Children of the Bible, Part 19
We have been looking at the stories of children in the Bible and things we can learn from them to apply to our own lives. Perhaps this next story you would not consider as about a child, but a young son reaching adulthood. He was probably in his early twenties, since a Jewish son was considered independent at that time. He had an older brother and a dad. His father was respected in the community, a man of means and integrity. No mention is made of his mother, which is unusual in this situation, so she may already have died. This story, found in Luke 15:11-32, shows the younger son’s understanding that all of his father’s possessions would become the inheritance of he and his brother. He could hardly wait. In fact, he couldn’t wait at all. Was this the first time he had approached his father about the inheritance? Perhaps his brother was a more diligent landowner than he and he realized that when the time came for the property and money to be divided, his brother would be in a better position than he would be. Or maybe he just wanted to get out on his own, do his own thing, be able to make his own decisions, and not always be ordered around by his father. This young man is known as the Prodigal Son. Many of you can relate to the search for independence by those approaching adulthood.
Two words characterized the son at this point in his life. Maybe you have guessed them. He said, “GIVE ME.” Are you familiar with young people who think the world owes them a living – that is, a privileged living where everything is provided for them and they have no responsibility to work or use their resources wisely? Certainly, in affluent North America we seem to have droves of young people with this mindset: the world owes me an education, a good income, a healthy body, trustworthy friends, a good home with all the amenities, and access to anything the heart could desire. The prodigal son’s “GIVE ME” attitude did not come with any specified plan as to how he would invest the inheritance; there was no specific goal in mind, just “GIVE ME my share of the estate – NOW.”
Now if you were his dad, what would you say? I suspect this son had been pressuring his father for some time and ignored his father’s nudging to just hang in a little longer, to decide what he really wanted to do with his life, and to work out a plan for using his share wisely. The father knew his son was bent on leaving home and going his own way, so, reluctantly, he divided his inheritance between the two sons. He watched heartbroken as his son packed up his belongings and moved to another country, but the son was lighthearted and almost giddy about his newfound freedom.
With lots of money comes lots of friends – the son was too naïve to realize they were only fair-weather friends. He “lived it up” and had the time of his life. The story is as old as time – the money never lasts nearly as long as we anticipate. The friends moved on and in verse 13 it says he “squandered his wealth in wild living.” There was nothing left. To squander means to “spend extravagantly, thoughtlessly or wastefully.” The money was gone, there was nothing left and the son found himself reduced to a lowly servant of a pig farmer. He was so hungry he would have eaten the pig slop and the Bible says, “no one gave him anything.” How sad! Could someone reading this be in the same situation? The passage tells us that as he sat in the pig pen, he came to his senses. He thought of his father’s servants: well-dressed, well-fed, well-housed, content. He thought of himself, the son: destitute, in rags, and starving. He was no longer cocky, demanding and self-assured, but humbled, distressed and a little wiser.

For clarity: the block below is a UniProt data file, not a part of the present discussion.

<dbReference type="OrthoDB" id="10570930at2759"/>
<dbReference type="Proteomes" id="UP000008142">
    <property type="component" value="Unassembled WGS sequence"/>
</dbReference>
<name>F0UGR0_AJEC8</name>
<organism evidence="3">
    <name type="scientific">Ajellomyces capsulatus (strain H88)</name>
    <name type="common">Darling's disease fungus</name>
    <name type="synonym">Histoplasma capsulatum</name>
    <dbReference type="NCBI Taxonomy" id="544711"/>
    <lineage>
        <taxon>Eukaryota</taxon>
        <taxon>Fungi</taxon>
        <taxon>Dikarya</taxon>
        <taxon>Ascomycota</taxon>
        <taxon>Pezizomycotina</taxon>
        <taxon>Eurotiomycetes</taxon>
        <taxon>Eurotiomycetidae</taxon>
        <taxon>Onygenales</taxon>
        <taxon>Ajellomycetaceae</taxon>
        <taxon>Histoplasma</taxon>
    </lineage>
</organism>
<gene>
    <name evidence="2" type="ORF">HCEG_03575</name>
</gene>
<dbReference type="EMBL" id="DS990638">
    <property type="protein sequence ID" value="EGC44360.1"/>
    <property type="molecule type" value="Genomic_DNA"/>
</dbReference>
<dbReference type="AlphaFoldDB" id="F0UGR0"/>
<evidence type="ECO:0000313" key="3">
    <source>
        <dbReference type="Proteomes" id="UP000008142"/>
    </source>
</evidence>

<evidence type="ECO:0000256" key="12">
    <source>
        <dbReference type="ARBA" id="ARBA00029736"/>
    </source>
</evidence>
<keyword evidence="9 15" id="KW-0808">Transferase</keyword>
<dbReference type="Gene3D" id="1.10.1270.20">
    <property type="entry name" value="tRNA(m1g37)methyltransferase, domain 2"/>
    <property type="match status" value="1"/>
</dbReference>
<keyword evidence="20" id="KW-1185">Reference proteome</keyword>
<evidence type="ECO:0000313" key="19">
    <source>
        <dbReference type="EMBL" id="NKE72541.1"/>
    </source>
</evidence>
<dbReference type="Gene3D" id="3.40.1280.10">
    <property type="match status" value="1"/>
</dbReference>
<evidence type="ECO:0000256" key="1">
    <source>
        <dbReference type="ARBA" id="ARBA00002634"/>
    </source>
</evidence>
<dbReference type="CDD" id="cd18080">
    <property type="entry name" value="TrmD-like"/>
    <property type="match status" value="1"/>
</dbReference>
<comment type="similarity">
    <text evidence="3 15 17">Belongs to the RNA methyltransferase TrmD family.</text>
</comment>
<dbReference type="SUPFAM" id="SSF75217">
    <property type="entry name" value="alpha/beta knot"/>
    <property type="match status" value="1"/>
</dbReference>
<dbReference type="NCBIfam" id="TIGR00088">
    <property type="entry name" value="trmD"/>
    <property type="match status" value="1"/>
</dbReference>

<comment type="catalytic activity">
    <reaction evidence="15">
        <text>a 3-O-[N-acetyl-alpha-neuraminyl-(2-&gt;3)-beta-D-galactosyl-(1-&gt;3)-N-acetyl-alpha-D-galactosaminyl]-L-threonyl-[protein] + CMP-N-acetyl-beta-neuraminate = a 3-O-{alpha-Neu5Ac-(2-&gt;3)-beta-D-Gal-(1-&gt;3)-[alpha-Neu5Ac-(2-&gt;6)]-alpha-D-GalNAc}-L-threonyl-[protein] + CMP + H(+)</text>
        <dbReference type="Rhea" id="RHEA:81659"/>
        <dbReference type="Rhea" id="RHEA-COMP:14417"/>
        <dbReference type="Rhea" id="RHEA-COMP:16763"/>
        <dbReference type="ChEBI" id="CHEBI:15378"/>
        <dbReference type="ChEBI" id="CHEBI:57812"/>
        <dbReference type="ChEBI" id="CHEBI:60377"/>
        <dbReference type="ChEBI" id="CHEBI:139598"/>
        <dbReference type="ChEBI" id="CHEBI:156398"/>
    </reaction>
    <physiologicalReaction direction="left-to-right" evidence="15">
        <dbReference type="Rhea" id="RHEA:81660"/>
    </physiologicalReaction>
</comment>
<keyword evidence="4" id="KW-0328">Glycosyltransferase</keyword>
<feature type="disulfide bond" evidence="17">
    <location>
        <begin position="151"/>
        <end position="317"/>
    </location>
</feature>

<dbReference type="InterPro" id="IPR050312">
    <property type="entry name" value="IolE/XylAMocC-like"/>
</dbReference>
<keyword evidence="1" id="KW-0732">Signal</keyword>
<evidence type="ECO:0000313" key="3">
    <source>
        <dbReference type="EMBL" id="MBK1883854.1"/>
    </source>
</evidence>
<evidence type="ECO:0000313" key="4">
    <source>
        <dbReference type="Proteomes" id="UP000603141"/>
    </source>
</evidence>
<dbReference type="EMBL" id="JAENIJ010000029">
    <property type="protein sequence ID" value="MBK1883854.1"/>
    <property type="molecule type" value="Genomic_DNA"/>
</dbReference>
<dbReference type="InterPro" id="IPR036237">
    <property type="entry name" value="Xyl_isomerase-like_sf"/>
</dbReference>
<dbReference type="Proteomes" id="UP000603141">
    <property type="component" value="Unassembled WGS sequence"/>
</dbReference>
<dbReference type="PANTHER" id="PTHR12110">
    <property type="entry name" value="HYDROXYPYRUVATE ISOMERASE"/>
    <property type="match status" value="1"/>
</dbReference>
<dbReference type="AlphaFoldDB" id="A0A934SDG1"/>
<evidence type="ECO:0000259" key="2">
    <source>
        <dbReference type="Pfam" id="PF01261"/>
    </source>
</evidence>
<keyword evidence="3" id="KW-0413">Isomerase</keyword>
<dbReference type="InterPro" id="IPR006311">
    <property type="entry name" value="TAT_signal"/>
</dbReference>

This time he formulated a plan. He would go to his father and ask for his forgiveness. He would request a job as a slave, since he realized he was no longer worthy to be called a son. He had shamed his father and brought disgrace upon the family. His was willing to make amends by becoming a servant. He packed up his few belongings and headed home. There was no spring in his step on the return journey, no giddiness. His head was bowed and his bare feet trod the hardened path as he rehearsed over and over what he would say to his disappointed and angry father. With his head down, he didn’t realize that, while he was still a long way off, his father had spotted him. His father was running down the road to meet him. He finally looked up and then ran toward his father. He hardly had time for his rehearsed speech. His father welcomed him home, clothed him, gave him a family ring and prepared a great feast for him. He had been waiting all this time for his son to return – now they would celebrate.
I think of a close friend of mine whose son did the same sort of thing. No, he didn’t get an inheritance; instead he stole it from the home and pawned it for whatever he could get – jewellery, money, furnishings, etc. For years his parents grieved and prayed for their wayward son, and one day, the son came to his senses. The father’s love reached out to him and received him back and helped him back on his feet. The son turned his life over to the Lord, and the relationship today is one of joy and blessing. How wonderful to know that God is still in the business of rescuing the strays, restoring relationships, and rebuilding lives.
As John 3:16 says, “For God so loved the world, that he gave His one and only son, that whoever believes in Him will not perish but have everlasting life.” If you are like this prodigal son, God is waiting to welcome you home. You only need to trust in Him. And if you are the waiting father or mother, keep on praying and believing. God is still in control.